Difficult People Part 3 – meeting them

I covered some key reasons for finding a person ‘difficult’ in Part 1.   And a way of preparing to meet in Part 2.


Now I want to consider the meeting itself.


Some general points that could be of assistance are:


–        You can only control how you react to the ‘difficult’ person
–        All behaviours have a positive intent e.g. a client of mine said that when responding sarcastically, he was just trying to start communication as he thought it was needed
–       Avoid absolutes (e.g. always, never) even when thinking about the person as well as when speaking with the person
–       Words often bring to mind different things to different people: when using the value cards with one client ‘choice’ came out as one of their core values – by this they had in mind having the choice to be different from their siblings.  For me it brings to mind recognising the choices I have available.  What does it bring to your mind?
When two people relate both play a part in what takes place – the responses and interpretation of responses
–       You won’t win them all – you can’t please everyone all of the time



Depending on what you want to say the following structure may be of interest:


–        describe the situation factually e.g. “I notice ….”

–        describe what you imagine from observing this e.g. “and I’m in danger of assuming …” or “and I imagine ….”

–        express your feelings e.g. “as a result I’m feeling …”.

–        ask how they saw it  e.g “and I’m interested to know how you saw it”

–        at some stage you may find the need to say what you would like to come out of this discussion e.g. “what I’d like from discussing this with you is …”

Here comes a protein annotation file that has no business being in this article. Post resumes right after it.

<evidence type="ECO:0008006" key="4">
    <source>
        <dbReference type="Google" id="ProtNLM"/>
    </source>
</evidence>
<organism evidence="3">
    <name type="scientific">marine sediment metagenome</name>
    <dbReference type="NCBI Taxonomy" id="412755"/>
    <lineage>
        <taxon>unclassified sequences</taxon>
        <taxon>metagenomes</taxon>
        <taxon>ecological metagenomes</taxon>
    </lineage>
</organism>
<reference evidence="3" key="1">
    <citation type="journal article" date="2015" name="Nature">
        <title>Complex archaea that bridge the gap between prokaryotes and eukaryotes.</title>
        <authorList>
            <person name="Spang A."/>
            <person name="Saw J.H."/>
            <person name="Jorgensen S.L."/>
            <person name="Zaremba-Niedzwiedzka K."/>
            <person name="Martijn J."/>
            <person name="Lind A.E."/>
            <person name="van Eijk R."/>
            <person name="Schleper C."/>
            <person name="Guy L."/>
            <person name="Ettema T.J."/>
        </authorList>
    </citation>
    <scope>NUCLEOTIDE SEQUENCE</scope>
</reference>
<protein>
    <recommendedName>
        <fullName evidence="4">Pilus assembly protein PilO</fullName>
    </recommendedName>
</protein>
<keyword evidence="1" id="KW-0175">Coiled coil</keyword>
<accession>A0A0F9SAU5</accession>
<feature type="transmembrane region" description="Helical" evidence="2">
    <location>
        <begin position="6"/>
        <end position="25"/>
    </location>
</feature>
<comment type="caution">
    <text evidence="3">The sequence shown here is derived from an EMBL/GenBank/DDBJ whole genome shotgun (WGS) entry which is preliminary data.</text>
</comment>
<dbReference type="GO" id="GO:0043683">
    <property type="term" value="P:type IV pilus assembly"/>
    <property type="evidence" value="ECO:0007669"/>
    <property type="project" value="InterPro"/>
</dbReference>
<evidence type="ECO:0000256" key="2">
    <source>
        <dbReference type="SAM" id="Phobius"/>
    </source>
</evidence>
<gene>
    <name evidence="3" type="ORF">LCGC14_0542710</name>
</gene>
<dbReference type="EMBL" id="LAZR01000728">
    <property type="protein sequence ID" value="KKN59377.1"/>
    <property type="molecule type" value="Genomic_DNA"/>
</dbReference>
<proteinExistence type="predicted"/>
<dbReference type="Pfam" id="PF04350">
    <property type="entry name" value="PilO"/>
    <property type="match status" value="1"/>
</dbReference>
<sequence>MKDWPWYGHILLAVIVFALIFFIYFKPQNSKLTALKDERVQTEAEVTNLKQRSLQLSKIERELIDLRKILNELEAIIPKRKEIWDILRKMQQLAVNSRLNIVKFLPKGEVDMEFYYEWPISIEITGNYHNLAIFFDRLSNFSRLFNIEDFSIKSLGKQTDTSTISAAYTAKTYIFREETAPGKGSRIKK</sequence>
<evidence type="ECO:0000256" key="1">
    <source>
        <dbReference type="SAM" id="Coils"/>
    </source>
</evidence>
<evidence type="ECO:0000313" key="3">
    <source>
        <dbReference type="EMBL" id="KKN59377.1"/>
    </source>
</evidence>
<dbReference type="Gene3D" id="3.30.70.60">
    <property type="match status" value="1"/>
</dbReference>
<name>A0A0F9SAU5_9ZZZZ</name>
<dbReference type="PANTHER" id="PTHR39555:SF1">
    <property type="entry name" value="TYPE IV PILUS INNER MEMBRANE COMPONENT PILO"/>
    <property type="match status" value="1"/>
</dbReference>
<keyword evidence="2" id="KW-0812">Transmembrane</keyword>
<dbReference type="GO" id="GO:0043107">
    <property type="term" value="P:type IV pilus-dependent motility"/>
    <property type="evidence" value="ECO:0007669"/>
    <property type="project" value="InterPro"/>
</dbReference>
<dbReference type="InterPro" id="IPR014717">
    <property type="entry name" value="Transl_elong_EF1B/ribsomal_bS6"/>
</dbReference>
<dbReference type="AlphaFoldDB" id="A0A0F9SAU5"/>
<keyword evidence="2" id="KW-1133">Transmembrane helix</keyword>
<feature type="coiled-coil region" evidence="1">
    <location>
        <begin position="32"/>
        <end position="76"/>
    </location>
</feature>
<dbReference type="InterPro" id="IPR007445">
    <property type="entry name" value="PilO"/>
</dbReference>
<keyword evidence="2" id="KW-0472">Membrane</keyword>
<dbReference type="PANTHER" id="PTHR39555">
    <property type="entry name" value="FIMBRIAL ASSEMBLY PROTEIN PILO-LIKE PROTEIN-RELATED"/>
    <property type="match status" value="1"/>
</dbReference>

Now let’s review what to keep in mind when meeting each other.


OK, here are some basic suggestions, most of which I suspect you probably already know!


  1. Remember how you want to be with the person.  I’m assuming you have chosen a way that will support you.  AND you may benefit from considering which of your personal values will help you be in a good state of mind.
  2. Give yourself a bit of time to think before you act.  For instance, you could check your understanding.
  3. Spot any filters that you are using when listening to the person. Just noticing and acknowledging their presence helps. Putting aside any negative filter(s) may be too much to ask of yourself, and yet it is worth having a go.
  4. Observe your emotional response(s). You are feeling your thinking.  And usually the way you respond relates to your feeling.  Your thinking is just that … your thinking.  It’s not ‘the truth’ or ‘reality’, it’s just your thinking’s interpretation of it.  It is the key step if you can recognise this to be the case – really recognise it, not just nod in its direction.  You may find it helpful to reflect at some stage about what it is that has caused your emotional response(s).  This may include the impact of certain filters, the person’s body language, tone of voice and/or the words spoken.  Or that they remind you of an aspect of yourself you don’t like!
  5. Acknowledge to yourself what you feel like doing.  Acknowledging it to yourself quite often reduces its power over you and gives you a brief opportunity to consider what other options are available to you (in future I’ll do a blog about ‘accepting yourself’).
  6. Remember the responses you prepared.  And use them appropriately – tone of voice and speed of delivery will impact how they will be heard (and your body language of course).
  1. When verbally responding, remember to own your perceptions (say ‘I’) as this will reduce the chance of it coming across as an accusation or blame; for example say ‘I notice your voice is raised and I’m feeling scared’ rather than ‘you are shouting and scaring me’.



I’d love to hear from you about what you already do that works in some situations when faced with a type of person you find difficult.  I am always interested to learn about more approaches.


All the best